Climate-resilient agriculture in focus

By US Saikia

Weather and climate, though may seem similar, are used in different perspectives. The word weather is used to define instantaneous condition of the atmosphere. Weather changes frequently. But climate is used to define long-term average of weather conditions in any given location over a long period of time, say 31 years.
Climate is more or less stable during a particular period of time but tends to change periodically. Climate is measured by assessing the patterns of variation in temperature, humidity, atmospheric pressure, wind, precipitation, atmospheric particle count and other meteorological variables.
In recent times, the most discussed hot topic in all levels of society worldwide is climate change. Though climate change is a natural phenomenon but what is bothering the world is the rapid global climate change, which is posing severe challenges to the living world, threatening their very existence.
The cause of recent phase of rapid climate change is attributed to warming of the global atmosphere, which is termed as global warming. But the recent phase of global warming is the creation of manmade activities.
The impact of climate change is already felt by all of us in one or other form. At the local level, we have already noticed changes in rainfall pattern and distribution, etc. Climate change impacts on agriculture are being witnessed all over the world, but countries like India are more vulnerable in view of the huge population dependent on agriculture, excessive pressure on natural resources and poor coping mechanisms.
The warming trend in India over the past 100 years has indicated an increase of 0.6°C in air temperature. Significant negative impacts have been projected with medium-term climate change (2010-2039).
There are already evidences of negative impacts on yield of wheat, rice, apple etc. in several parts of India due to increased temperature, water stress and reduction in number of rainy days. In the hills of the NE India, the situation may be further worse, as here the agriculture is mostly rain-fed, complex-diverse-resource poor in nature.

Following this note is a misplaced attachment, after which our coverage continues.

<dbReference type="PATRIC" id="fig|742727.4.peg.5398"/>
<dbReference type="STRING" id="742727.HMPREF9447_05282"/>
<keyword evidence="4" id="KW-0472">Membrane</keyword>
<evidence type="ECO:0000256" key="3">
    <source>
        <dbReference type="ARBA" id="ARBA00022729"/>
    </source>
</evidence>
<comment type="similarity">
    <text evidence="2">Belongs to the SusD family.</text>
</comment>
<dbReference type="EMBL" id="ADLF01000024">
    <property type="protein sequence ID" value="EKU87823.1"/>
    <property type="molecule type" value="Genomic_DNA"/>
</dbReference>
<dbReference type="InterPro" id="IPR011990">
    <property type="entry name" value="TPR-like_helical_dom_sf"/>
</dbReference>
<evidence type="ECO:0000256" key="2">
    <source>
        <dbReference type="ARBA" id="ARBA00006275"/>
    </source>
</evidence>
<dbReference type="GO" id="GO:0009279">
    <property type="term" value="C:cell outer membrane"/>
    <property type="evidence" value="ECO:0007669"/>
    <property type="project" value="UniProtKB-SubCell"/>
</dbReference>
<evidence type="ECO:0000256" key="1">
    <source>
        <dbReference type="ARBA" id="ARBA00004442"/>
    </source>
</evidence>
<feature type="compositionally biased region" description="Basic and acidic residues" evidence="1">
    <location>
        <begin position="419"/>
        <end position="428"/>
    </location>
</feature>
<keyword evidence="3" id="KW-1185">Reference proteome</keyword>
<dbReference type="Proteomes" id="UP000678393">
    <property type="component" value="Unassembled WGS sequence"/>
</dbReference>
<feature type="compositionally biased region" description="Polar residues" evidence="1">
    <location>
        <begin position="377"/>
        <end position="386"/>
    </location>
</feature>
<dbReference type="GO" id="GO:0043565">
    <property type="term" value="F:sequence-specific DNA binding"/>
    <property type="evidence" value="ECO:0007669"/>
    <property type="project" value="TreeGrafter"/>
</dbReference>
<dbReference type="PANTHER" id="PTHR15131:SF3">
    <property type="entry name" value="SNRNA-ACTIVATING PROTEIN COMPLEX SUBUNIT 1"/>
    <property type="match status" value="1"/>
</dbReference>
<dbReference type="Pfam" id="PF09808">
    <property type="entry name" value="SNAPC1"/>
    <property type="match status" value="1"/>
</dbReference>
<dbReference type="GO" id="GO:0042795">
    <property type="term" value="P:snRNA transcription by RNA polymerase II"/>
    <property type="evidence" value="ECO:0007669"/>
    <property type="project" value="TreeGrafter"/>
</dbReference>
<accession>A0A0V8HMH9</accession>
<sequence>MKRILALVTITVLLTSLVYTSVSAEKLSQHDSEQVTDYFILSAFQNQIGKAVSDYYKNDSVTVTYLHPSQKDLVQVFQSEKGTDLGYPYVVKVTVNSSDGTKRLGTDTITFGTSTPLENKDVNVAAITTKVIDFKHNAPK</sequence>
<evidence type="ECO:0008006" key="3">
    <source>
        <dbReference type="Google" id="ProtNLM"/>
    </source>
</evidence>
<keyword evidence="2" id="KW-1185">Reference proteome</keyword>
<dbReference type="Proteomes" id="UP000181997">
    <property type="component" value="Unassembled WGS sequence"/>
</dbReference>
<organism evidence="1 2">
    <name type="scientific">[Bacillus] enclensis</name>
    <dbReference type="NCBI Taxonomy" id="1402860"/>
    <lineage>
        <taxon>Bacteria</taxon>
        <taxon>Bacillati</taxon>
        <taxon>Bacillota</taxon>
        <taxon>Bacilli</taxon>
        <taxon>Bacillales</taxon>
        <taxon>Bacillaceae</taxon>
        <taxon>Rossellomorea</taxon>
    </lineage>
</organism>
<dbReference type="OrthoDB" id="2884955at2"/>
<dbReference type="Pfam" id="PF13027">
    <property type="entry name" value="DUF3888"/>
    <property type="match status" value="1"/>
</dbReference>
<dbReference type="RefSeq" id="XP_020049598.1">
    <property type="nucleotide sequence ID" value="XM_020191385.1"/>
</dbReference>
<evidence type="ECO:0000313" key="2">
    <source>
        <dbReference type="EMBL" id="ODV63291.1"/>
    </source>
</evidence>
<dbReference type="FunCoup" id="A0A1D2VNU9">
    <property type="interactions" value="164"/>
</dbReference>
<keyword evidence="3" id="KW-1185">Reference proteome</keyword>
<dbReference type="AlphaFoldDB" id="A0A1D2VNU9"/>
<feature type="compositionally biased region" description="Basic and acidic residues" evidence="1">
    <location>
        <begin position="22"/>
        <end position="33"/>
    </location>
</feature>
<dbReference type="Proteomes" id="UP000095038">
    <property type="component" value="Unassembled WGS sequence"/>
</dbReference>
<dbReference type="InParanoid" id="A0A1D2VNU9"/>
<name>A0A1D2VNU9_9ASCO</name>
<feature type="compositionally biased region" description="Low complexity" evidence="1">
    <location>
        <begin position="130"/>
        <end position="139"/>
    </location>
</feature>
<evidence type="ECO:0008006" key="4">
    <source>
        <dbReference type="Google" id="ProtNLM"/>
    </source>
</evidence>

Though there are technologies, general farmers do not have enough purchasing power to use them in their condition or technologies inaccessible easily. Besides, damages caused by frequently appearing floods, droughts, cyclones, hailstorms etc. are also taking a huge toll.
With limited option to adapt with, a recent scientific study has revealed that, out of ten most climate vulnerable districts of NE India, nine are hill districts. The weather is also getting favourable for appearance of many crop and livestock pests and diseases in epidemic form and many outbreaks are being reported from different parts of the North East every year. All of these are making life of human and livestock miserable every passing day and agriculture is increasingly becoming a less dependable and profitable venture.
Under such scenarios, brining resilience to agricultural production system is, therefore, critical for ensuring food and nutritional security for all, particularly the resource poor small and marginal farmers who would be affected most. In the absence of planned adaptation, the consequences of long-term climate change could be severe on the livelihood security of the poor people.
Now, how to address the issue of brining resilience into our agricultural production systems?
Resilience is the ability of a system to bounce back to the original condition once the stress or pressure is withdrawn. Planned adaptation is essential to increase the resilience of agricultural production system to climate change. Several improved agricultural practices evolved over time for diverse agro-ecological regions have potential to enhance climate change adaptation, if deployed prudently.
Management practices that increase agricultural production under adverse climatic conditions also tend to support climate change adaptation because they increase resilience and reduce yield variability under variable climate and extreme events. Some practices which help adapt to climate change in agricultural production system are soil organic carbon build up, in-situ soil moisture conservation, residue incorporation to soil instead of burning, water harvesting and recycling for supplemental irrigation, growing drought and flood tolerant varieties, adoption of water saving technologies, among others.
Use of community lands for fodder production during droughts and floods, improved fodder and feed storage methods, feed supplements, micronutrient use to enhance adaptation to heat stress, preventive vaccination, improved shelters for reducing heat and cold stress in livestock, management of fish ponds during drought and flood are some of the key interventions to bring resilience in livestock and fishery sectors.
Institutional interventions also promote collective action and thereby build resilience among communities. Capacity building by extensive participatory demonstrations of location specific agricultural practices helps the farmers gain access to knowledge and provides confidence to cope with adverse weather conditions.

(The author is Principal Scientist ICAR Research Complex, Umiam)
(To be concluded next week)

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